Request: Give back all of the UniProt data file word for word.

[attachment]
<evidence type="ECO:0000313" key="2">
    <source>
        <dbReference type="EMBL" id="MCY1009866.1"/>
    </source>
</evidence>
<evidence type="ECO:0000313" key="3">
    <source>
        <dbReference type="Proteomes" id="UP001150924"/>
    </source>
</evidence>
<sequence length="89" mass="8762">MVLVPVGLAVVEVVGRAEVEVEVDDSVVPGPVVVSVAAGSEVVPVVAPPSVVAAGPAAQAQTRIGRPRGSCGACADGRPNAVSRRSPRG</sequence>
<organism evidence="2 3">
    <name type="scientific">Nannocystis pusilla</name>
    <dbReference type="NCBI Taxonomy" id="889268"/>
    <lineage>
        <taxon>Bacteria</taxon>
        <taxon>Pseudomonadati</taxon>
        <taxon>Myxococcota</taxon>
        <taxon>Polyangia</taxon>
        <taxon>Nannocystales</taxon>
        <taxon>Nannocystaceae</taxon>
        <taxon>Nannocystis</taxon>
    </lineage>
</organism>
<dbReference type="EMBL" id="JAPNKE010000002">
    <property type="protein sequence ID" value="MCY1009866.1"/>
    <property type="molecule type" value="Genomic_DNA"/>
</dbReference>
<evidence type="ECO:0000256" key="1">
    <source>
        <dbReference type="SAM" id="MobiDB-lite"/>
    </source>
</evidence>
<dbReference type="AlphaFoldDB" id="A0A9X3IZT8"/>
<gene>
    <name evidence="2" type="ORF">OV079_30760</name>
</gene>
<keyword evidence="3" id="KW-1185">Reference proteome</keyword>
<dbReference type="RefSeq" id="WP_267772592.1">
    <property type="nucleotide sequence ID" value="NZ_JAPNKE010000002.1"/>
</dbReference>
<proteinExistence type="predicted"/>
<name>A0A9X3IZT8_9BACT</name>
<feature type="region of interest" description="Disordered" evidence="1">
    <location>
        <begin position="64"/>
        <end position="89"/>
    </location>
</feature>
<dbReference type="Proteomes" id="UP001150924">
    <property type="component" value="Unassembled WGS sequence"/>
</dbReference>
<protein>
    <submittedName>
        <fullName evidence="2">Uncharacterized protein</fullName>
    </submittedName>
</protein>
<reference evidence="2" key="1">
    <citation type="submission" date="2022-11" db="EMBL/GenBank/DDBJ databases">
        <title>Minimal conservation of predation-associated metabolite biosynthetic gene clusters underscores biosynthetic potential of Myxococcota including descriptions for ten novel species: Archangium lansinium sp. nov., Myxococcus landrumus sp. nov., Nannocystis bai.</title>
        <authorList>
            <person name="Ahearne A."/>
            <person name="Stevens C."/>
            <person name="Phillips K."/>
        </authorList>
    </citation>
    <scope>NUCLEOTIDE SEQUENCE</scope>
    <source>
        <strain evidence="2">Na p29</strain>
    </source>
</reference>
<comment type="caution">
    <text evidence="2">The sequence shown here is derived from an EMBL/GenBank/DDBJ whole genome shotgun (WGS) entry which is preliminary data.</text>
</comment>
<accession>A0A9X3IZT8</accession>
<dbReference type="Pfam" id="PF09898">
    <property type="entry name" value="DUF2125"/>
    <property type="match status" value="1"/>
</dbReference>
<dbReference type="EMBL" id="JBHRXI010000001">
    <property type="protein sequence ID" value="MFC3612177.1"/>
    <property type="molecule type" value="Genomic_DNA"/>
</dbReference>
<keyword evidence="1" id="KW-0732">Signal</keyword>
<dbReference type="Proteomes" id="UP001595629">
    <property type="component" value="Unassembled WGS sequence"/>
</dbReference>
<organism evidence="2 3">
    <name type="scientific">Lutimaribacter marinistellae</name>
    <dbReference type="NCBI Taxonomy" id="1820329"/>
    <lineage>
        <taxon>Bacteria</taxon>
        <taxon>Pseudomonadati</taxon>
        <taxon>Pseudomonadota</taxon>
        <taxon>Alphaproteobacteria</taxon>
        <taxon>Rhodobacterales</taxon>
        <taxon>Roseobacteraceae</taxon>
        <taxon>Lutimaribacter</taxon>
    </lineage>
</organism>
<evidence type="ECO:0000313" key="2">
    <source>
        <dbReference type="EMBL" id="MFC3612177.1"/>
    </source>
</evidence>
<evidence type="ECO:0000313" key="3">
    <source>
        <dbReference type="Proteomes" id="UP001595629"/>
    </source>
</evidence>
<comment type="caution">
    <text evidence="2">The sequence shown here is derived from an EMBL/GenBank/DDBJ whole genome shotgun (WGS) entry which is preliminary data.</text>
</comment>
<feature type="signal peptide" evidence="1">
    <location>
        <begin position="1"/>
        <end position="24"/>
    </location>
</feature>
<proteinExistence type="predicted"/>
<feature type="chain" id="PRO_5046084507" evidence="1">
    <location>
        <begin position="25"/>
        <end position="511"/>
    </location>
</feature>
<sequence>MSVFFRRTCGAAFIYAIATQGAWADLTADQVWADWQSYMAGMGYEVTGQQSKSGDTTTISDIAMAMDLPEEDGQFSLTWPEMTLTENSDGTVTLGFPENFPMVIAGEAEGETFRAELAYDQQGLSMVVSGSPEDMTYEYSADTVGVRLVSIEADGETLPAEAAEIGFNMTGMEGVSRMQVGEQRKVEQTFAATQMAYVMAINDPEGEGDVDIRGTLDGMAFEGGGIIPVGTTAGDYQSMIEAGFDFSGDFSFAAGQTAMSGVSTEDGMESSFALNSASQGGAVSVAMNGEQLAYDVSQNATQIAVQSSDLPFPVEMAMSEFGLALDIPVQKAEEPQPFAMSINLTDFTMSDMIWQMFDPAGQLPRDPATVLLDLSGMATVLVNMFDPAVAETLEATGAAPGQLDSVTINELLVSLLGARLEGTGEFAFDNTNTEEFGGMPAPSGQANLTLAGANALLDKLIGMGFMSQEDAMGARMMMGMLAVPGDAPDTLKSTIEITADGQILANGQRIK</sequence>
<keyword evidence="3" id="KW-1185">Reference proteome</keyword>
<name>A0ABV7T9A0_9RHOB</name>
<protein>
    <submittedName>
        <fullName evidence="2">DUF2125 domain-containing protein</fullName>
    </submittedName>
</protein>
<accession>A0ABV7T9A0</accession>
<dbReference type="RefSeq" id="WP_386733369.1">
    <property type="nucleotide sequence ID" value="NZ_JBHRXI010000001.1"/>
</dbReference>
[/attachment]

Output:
<evidence type="ECO:0000313" key="2">
    <source>
        <dbReference type="EMBL" id="MCY1009866.1"/>
    </source>
</evidence>
<evidence type="ECO:0000313" key="3">
    <source>
        <dbReference type="Proteomes" id="UP001150924"/>
    </source>
</evidence>
<sequence length="89" mass="8762">MVLVPVGLAVVEVVGRAEVEVEVDDSVVPGPVVVSVAAGSEVVPVVAPPSVVAAGPAAQAQTRIGRPRGSCGACADGRPNAVSRRSPRG</sequence>
<organism evidence="2 3">
    <name type="scientific">Nannocystis pusilla</name>
    <dbReference type="NCBI Taxonomy" id="889268"/>
    <lineage>
        <taxon>Bacteria</taxon>
        <taxon>Pseudomonadati</taxon>
        <taxon>Myxococcota</taxon>
        <taxon>Polyangia</taxon>
        <taxon>Nannocystales</taxon>
        <taxon>Nannocystaceae</taxon>
        <taxon>Nannocystis</taxon>
    </lineage>
</organism>
<dbReference type="EMBL" id="JAPNKE010000002">
    <property type="protein sequence ID" value="MCY1009866.1"/>
    <property type="molecule type" value="Genomic_DNA"/>
</dbReference>
<evidence type="ECO:0000256" key="1">
    <source>
        <dbReference type="SAM" id="MobiDB-lite"/>
    </source>
</evidence>
<dbReference type="AlphaFoldDB" id="A0A9X3IZT8"/>
<gene>
    <name evidence="2" type="ORF">OV079_30760</name>
</gene>
<keyword evidence="3" id="KW-1185">Reference proteome</keyword>
<dbReference type="RefSeq" id="WP_267772592.1">
    <property type="nucleotide sequence ID" value="NZ_JAPNKE010000002.1"/>
</dbReference>
<proteinExistence type="predicted"/>
<name>A0A9X3IZT8_9BACT</name>
<feature type="region of interest" description="Disordered" evidence="1">
    <location>
        <begin position="64"/>
        <end position="89"/>
    </location>
</feature>
<dbReference type="Proteomes" id="UP001150924">
    <property type="component" value="Unassembled WGS sequence"/>
</dbReference>
<protein>
    <submittedName>
        <fullName evidence="2">Uncharacterized protein</fullName>
    </submittedName>
</protein>
<reference evidence="2" key="1">
    <citation type="submission" date="2022-11" db="EMBL/GenBank/DDBJ databases">
        <title>Minimal conservation of predation-associated metabolite biosynthetic gene clusters underscores biosynthetic potential of Myxococcota including descriptions for ten novel species: Archangium lansinium sp. nov., Myxococcus landrumus sp. nov., Nannocystis bai.</title>
        <authorList>
            <person name="Ahearne A."/>
            <person name="Stevens C."/>
            <person name="Phillips K."/>
        </authorList>
    </citation>
    <scope>NUCLEOTIDE SEQUENCE</scope>
    <source>
        <strain evidence="2">Na p29</strain>
    </source>
</reference>
<comment type="caution">
    <text evidence="2">The sequence shown here is derived from an EMBL/GenBank/DDBJ whole genome shotgun (WGS) entry which is preliminary data.</text>
</comment>
<accession>A0A9X3IZT8</accession>
<dbReference type="Pfam" id="PF09898">
    <property type="entry name" value="DUF2125"/>
    <property type="match status" value="1"/>
</dbReference>
<dbReference type="EMBL" id="JBHRXI010000001">
    <property type="protein sequence ID" value="MFC3612177.1"/>
    <property type="molecule type" value="Genomic_DNA"/>
</dbReference>
<keyword evidence="1" id="KW-0732">Signal</keyword>
<dbReference type="Proteomes" id="UP001595629">
    <property type="component" value="Unassembled WGS sequence"/>
</dbReference>
<organism evidence="2 3">
    <name type="scientific">Lutimaribacter marinistellae</name>
    <dbReference type="NCBI Taxonomy" id="1820329"/>
    <lineage>
        <taxon>Bacteria</taxon>
        <taxon>Pseudomonadati</taxon>
        <taxon>Pseudomonadota</taxon>
        <taxon>Alphaproteobacteria</taxon>
        <taxon>Rhodobacterales</taxon>
        <taxon>Roseobacteraceae</taxon>
        <taxon>Lutimaribacter</taxon>
    </lineage>
</organism>
<evidence type="ECO:0000313" key="2">
    <source>
        <dbReference type="EMBL" id="MFC3612177.1"/>
    </source>
</evidence>
<evidence type="ECO:0000313" key="3">
    <source>
        <dbReference type="Proteomes" id="UP001595629"/>
    </source>
</evidence>
<comment type="caution">
    <text evidence="2">The sequence shown here is derived from an EMBL/GenBank/DDBJ whole genome shotgun (WGS) entry which is preliminary data.</text>
</comment>
<feature type="signal peptide" evidence="1">
    <location>
        <begin position="1"/>
        <end position="24"/>
    </location>
</feature>
<proteinExistence type="predicted"/>
<feature type="chain" id="PRO_5046084507" evidence="1">
    <location>
        <begin position="25"/>
        <end position="511"/>
    </location>
</feature>
<sequence>MSVFFRRTCGAAFIYAIATQGAWADLTADQVWADWQSYMAGMGYEVTGQQSKSGDTTTISDIAMAMDLPEEDGQFSLTWPEMTLTENSDGTVTLGFPENFPMVIAGEAEGETFRAELAYDQQGLSMVVSGSPEDMTYEYSADTVGVRLVSIEADGETLPAEAAEIGFNMTGMEGVSRMQVGEQRKVEQTFAATQMAYVMAINDPEGEGDVDIRGTLDGMAFEGGGIIPVGTTAGDYQSMIEAGFDFSGDFSFAAGQTAMSGVSTEDGMESSFALNSASQGGAVSVAMNGEQLAYDVSQNATQIAVQSSDLPFPVEMAMSEFGLALDIPVQKAEEPQPFAMSINLTDFTMSDMIWQMFDPAGQLPRDPATVLLDLSGMATVLVNMFDPAVAETLEATGAAPGQLDSVTINELLVSLLGARLEGTGEFAFDNTNTEEFGGMPAPSGQANLTLAGANALLDKLIGMGFMSQEDAMGARMMMGMLAVPGDAPDTLKSTIEITADGQILANGQRIK</sequence>
<keyword evidence="3" id="KW-1185">Reference proteome</keyword>
<name>A0ABV7T9A0_9RHOB</name>
<protein>
    <submittedName>
        <fullName evidence="2">DUF2125 domain-containing protein</fullName>
    </submittedName>
</protein>
<accession>A0ABV7T9A0</accession>
<dbReference type="RefSeq" id="WP_386733369.1">
    <property type="nucleotide sequence ID" value="NZ_JBHRXI010000001.1"/>
</dbReference>